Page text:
HTTP OAuth2 Token Introspection (RFC7662)

Handle OAuth 2.0 requests as a resource server, sending requests to an RFC 7662-compliant authorization server for access token resolution.

The DS server must be registered as a client of the authorization server.

When the client bearing an OAuth 2.0 access token presents the token to access the JSON resource, DS requests token introspection from the authorization server. If the access token is valid, DS extracts the user identity and OAuth 2.0 scopes. If the required scopes are present, DS maps the user identity to a directory account.

Send the requests to the authorization server over HTTPS. Configure a truststore manager if necessary to trust the authorization server certificate. Configure a keystore manager if necessary to send the DS server certificate for mutual authentication.

The HTTP OAuth2 File mechanism is an internal interface intended for testing, and not supported for production use.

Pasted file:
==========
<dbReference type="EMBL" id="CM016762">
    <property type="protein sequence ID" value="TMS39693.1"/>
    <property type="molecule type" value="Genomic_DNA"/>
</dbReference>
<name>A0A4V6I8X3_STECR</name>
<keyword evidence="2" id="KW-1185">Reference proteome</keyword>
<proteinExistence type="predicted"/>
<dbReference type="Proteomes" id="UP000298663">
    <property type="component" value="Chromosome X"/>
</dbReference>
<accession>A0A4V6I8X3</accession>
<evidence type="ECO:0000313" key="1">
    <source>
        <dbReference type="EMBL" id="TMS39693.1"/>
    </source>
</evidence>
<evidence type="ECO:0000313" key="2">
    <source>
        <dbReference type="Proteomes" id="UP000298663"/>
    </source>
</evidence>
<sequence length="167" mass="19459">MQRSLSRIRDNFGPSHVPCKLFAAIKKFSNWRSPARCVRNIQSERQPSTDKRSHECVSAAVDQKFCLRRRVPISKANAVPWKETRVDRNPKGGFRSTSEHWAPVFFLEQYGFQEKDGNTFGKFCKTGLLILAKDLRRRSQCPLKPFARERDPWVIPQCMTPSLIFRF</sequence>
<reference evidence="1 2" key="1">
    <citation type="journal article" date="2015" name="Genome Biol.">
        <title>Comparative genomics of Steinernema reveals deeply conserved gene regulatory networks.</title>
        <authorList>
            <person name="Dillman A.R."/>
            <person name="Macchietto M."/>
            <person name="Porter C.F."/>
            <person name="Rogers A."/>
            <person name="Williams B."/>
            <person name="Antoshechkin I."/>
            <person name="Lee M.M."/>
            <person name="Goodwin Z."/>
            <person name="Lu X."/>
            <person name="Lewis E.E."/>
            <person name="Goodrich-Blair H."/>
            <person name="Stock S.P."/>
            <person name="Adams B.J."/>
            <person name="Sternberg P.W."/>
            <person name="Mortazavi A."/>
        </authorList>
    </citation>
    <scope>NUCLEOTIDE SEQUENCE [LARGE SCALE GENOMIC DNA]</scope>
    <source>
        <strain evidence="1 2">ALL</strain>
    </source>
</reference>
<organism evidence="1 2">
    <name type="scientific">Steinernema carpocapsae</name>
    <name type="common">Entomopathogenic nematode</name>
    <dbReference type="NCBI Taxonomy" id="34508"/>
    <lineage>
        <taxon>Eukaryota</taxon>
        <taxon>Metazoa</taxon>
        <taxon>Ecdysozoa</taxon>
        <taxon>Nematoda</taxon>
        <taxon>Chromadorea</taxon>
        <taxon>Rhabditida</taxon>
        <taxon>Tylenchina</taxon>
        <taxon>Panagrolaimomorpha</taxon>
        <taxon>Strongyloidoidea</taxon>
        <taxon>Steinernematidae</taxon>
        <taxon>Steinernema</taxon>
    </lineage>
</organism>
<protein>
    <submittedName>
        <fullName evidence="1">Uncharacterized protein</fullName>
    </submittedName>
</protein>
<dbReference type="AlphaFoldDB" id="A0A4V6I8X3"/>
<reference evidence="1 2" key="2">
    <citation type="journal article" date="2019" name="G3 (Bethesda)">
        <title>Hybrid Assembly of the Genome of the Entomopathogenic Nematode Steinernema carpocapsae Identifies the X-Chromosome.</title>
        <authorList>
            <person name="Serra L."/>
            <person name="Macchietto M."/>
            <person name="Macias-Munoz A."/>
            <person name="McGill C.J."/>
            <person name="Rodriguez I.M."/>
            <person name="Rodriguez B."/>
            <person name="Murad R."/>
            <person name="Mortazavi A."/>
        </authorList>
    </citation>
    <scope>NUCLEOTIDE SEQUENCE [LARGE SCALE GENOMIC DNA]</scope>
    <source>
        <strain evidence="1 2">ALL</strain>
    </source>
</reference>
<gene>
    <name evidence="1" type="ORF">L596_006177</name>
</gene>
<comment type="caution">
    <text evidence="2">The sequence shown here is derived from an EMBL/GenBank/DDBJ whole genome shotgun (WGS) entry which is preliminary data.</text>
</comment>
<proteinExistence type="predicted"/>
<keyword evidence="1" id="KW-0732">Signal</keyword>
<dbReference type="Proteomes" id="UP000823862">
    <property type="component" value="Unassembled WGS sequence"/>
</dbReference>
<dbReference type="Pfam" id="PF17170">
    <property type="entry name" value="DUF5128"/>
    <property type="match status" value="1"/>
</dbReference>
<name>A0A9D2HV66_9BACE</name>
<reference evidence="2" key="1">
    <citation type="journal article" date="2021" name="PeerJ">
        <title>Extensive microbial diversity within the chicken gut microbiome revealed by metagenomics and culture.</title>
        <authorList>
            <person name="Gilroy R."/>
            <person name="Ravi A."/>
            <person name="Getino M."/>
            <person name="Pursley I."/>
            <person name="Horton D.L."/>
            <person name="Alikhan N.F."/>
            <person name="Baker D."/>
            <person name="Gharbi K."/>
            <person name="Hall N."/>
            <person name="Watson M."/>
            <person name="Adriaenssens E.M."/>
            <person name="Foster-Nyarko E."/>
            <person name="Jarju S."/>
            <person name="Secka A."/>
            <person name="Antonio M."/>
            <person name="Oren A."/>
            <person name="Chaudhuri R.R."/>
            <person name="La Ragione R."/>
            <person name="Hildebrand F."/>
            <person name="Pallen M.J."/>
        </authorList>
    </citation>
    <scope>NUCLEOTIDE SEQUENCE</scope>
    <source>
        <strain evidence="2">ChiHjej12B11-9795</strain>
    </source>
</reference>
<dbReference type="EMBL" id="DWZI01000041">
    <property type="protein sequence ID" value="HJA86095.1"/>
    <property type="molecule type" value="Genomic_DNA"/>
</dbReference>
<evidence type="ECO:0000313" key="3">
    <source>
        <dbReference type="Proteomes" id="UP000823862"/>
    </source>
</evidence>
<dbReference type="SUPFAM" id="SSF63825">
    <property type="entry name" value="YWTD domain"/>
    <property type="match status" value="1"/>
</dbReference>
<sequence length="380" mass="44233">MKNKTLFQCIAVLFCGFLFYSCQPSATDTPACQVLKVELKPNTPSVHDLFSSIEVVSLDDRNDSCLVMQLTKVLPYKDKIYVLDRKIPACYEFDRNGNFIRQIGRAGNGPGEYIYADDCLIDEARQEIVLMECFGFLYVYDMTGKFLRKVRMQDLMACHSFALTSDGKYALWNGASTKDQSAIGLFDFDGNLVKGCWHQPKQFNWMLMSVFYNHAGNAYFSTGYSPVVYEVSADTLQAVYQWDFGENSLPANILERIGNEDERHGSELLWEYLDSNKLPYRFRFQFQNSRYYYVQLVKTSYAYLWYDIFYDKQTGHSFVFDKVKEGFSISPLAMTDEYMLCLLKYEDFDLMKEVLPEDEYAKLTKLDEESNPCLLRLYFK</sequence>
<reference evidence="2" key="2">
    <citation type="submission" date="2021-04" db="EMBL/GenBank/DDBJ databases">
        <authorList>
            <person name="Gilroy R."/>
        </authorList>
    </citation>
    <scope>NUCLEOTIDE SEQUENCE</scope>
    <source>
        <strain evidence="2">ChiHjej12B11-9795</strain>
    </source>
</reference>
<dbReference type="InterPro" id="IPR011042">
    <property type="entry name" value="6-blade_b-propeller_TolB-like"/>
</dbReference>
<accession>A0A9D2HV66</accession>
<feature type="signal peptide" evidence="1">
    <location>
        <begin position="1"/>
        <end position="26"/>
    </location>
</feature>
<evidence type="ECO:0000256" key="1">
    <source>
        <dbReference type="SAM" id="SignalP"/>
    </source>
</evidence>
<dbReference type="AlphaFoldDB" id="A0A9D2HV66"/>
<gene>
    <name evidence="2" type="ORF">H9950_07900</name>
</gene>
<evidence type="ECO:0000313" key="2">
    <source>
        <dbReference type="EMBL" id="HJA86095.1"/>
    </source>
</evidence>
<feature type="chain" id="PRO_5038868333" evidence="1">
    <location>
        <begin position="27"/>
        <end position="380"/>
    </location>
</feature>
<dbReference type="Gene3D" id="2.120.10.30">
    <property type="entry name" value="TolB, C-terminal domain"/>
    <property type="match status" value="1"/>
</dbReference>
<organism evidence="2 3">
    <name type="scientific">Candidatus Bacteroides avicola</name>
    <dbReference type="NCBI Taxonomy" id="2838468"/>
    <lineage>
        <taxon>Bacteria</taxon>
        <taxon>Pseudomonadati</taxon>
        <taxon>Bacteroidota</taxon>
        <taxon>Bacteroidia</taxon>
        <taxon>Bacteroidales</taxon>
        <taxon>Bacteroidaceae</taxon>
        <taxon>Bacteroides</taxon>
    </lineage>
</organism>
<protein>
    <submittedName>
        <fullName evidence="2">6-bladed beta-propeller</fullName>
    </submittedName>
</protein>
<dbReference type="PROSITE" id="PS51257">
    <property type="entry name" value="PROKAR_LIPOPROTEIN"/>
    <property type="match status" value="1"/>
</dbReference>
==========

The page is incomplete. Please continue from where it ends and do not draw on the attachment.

When more than one authentication mechanism is specified, DS applies the mechanisms in the following order:

  • If the client request has an Authorization header and an OAuth 2.0 mechanism is specified, DS attempts to apply the OAuth 2.0 mechanism.

  • If the client request has an Authorization header, or has the custom credentials headers specified in the configuration, and an HTTP Basic mechanism is specified, DS attempts to apply the Basic Auth mechanism.

  • Otherwise, if an HTTP anonymous mechanism is specified, and none of the previous mechanisms apply, DS attempts to apply the mechanism for anonymous HTTP requests.

There are many possibilities when configuring HTTP authorization mechanisms. This procedure shows only one OAuth 2.0 example.

The example below uses settings as listed in the following table. When using secure connections, make sure the servers can trust each other’s certificates. Download ForgeRock Access Management software from the ForgeRock BackStage download site:

Setting Value

OpenAM URL

https://am.example.com:8443/openam
(When using HTTPS, make sure DS can trust the AM certificate.)

Authorization server endpoint

/oauth2/tokeninfo (top-level realm)

Identity repository

DS server configured by the examples that follow.

OAuth 2.0 client ID